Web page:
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Film Review: “Barbie”

by Art U News

By Kirsten Coachman

“Do you guys ever think about dying?”

It’s the record scratch heard around Barbie Land, as Barbie (Margot Robbie) asks her fellow Barbies a very non-stereotypical question amid their dreamhouse dance party.

The question sets up a wholly unexpected and intriguing concept from Writer/Director Greta Gerwig, who wrote the film with partner Noah Baumbach. What if Barbie’s dollness was somehow being affected by humanness? The result is a movie that is hilariously meta and camp while pulling at nostalgic heartstrings. 

Image courtesy of Warner Bros. Pictures.

Barbie lives in Barbie Land, a feminist utopia where Barbies rule and Kens drool. The Barbies are confident and accomplished at their jobs—lawyer (Sharon Rooney), physicist (Emma Mackey), reporter (Rita Aryu), doctor (Hari Nef), and author (Alexandra Shipp)—and they support and celebrate one another. They have President Barbie (Issa Rae), a Pink House, and an all-Barbie Supreme Court.

And then there are the Kens. As the film’s narrator (Helen Mirren) explains, they merely exist to be seen by Barbie. And Ken (Ryan Gosling) wants nothing more than for Robbie’s Barbie to notice him as much as he notices her.

But when Barbie starts “malfunctioning” with thoughts of death, flat feet, and a patch of cellulite, Weird Barbie (Kate McKinnon) informs her that she has to go to The Real World and locate the girl who’s playing with her. Tagging along is Ken, who finds himself bombarded with male-centered imagery in The Real World and is very much here for it. Barbie deals with the rude awakening that she and the other Barbies didn’t quite impact The Real World as they thought they had.

Gerwig has a knack for telling stories that center on women who are in the midst of transitional moments in their lives. She successfully navigates the idea of Barbie being affected by The Real World onscreen as the doll narrowly avoids being contained in her box by the Mattel CEO (Will Ferrell) and raises questions surrounding her purpose. Gerwig manages to take a doll that’s both wildly beloved and controversial and make her relatable.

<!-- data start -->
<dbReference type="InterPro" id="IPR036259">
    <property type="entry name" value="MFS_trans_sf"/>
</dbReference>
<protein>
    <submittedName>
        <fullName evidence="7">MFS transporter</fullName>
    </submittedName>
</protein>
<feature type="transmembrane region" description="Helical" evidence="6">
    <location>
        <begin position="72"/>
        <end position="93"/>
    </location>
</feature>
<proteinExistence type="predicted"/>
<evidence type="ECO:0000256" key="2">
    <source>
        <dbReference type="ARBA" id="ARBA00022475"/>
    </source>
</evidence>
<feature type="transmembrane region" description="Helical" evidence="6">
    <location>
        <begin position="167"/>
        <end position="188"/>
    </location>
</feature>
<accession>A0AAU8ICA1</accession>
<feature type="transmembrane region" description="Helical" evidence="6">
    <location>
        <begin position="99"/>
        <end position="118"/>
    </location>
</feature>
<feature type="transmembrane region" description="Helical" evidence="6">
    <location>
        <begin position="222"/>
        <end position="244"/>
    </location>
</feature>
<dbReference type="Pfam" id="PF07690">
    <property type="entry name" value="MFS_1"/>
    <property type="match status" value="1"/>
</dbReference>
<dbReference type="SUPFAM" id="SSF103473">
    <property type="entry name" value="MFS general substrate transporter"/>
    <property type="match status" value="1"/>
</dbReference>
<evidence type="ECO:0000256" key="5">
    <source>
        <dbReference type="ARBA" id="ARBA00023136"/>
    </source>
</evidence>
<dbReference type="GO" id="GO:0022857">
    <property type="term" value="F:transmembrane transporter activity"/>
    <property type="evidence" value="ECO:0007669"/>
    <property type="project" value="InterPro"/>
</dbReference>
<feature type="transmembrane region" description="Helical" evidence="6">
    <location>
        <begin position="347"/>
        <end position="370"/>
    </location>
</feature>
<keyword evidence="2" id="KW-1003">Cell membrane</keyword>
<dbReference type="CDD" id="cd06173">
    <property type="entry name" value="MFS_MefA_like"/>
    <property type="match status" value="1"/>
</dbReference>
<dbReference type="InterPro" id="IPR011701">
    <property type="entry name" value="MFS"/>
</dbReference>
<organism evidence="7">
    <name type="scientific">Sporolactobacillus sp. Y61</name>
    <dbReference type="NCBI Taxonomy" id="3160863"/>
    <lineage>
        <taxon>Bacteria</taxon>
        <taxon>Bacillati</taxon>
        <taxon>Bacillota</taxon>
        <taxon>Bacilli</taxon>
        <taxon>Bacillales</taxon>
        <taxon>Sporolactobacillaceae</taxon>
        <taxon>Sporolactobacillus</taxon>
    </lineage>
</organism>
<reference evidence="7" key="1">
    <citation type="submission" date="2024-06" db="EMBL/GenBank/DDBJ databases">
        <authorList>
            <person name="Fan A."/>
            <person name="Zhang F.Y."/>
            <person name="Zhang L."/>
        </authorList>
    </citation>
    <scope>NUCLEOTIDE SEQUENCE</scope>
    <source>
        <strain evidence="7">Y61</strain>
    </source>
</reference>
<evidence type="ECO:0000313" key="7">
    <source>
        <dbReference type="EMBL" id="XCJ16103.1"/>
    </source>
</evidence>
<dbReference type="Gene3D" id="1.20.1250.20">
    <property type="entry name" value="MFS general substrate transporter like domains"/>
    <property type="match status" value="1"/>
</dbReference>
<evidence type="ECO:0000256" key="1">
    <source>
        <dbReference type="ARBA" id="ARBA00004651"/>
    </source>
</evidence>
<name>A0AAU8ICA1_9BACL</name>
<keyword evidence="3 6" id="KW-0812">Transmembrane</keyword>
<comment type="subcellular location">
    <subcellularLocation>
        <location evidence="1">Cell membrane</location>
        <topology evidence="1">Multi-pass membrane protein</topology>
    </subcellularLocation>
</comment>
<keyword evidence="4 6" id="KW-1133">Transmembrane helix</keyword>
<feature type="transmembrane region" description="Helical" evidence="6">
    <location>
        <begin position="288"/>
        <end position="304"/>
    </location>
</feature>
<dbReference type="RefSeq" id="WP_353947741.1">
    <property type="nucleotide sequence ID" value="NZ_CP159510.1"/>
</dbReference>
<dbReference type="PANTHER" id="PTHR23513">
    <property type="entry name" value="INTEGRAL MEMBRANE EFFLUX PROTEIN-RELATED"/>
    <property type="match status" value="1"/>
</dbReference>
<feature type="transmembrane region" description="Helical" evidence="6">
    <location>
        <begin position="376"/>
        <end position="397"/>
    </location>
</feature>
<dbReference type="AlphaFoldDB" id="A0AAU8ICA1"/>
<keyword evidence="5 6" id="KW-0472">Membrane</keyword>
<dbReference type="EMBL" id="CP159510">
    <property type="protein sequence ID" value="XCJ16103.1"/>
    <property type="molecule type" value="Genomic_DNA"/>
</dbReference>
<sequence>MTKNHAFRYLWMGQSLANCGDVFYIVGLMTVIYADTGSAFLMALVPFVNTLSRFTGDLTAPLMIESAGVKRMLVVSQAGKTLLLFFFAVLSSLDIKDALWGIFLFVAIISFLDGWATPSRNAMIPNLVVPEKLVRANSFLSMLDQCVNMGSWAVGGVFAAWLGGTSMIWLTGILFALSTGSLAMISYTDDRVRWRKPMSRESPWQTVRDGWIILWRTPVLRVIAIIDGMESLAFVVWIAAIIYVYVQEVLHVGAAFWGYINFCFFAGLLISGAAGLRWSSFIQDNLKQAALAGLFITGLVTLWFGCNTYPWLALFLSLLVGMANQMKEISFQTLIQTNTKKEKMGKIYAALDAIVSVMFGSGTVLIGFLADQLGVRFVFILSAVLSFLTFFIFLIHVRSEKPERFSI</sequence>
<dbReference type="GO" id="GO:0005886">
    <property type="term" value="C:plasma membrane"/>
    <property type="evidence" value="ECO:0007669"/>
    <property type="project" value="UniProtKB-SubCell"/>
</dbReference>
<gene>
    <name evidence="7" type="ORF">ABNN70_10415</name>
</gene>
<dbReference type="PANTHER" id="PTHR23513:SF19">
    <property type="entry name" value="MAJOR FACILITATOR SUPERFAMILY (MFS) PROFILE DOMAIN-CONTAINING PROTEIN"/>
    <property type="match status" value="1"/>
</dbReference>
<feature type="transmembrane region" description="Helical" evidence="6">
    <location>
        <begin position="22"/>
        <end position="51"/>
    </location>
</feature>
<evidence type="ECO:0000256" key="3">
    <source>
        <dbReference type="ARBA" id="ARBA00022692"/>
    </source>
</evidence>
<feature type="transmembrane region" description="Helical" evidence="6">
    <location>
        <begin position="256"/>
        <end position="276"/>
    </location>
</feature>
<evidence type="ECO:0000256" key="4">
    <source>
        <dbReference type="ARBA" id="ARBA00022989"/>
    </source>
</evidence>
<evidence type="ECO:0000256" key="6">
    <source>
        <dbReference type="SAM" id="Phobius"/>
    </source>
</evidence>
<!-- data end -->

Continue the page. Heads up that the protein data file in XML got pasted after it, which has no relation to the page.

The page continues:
When it comes to the actors, “Barbie” has a cast to remember. The role of Barbie is a perfect fit for Robbie, who shines in the film. There’s a mix of humor, heart, and vulnerability in her performance, and ultimately, Robbie’s strongest moments onscreen were opposite Rhea Perlman, who portrays Barbie inventor Ruth Handler. 

Gosling brings the Ken-ergy in a big way: he sings, he dances, he beaches. It’s an out-of-the-box performance from the actor, who genuinely seems to be having a ball with the role onscreen. Gosling might be just Ken, but he almost rollerblades away with the entire film. 

However, America Ferrera has the moment of the film. As Gloria, she delivers a stirring monologue about the complexities of being a woman. The scene led to a round of applause from the audience during the film’s screening.

Margot Robbie as Barbie in Warner Bros. Pictures’ “BARBIE,” a Warner Bros. Pictures release. Photo is courtesy Warner Bros. Pictures. © 2022 Warner Bros. Entertainment Inc. All Rights Reserved.

Other standouts include Michael Cera (Allan), who had one of the best quips of the film, and Simu Liu (Ken), who gets under Ken’s skin with a mere, “Hi Barbie!” Admittedly, it would have been nice to see more of Midge—though the narrator mentions that the pregnant doll was discontinued, it seems like a waste of Emerald Fennell.

Perhaps the most joyous part of “Barbie” was the incredible production design of Sarah Greenwood. The cotton candy-colored Barbie Land is meticulously detailed. We can see right into Barbie’s dreamhouse—complete with a slide from her bedroom to the pool. Her closet is set up to feature her daily outfit and accessories, which are displayed as if they were packaged. Her kitchen fridge opens to reveal a picture of food, just as the toy dreamhouse would, along with a plastic carton of milk and plastic food. A favorite moment was how the ambulance that comes to help Ken on the beach unfolds into an emergency room, like a mobile playset. All these little touches felt like a special homage to not just the doll but to the kids that grew up playing Barbie. 

And really, that’s what you want from a film like “Barbie.” To be able to relive cherished memories through a story that’s grounded in fun and humor but also can reflect the emotions we all recognize and have experienced on some level. It might not be the film that audiences were expecting, but it may just be the one that we all need.

“Barbie” is now playing in theaters.

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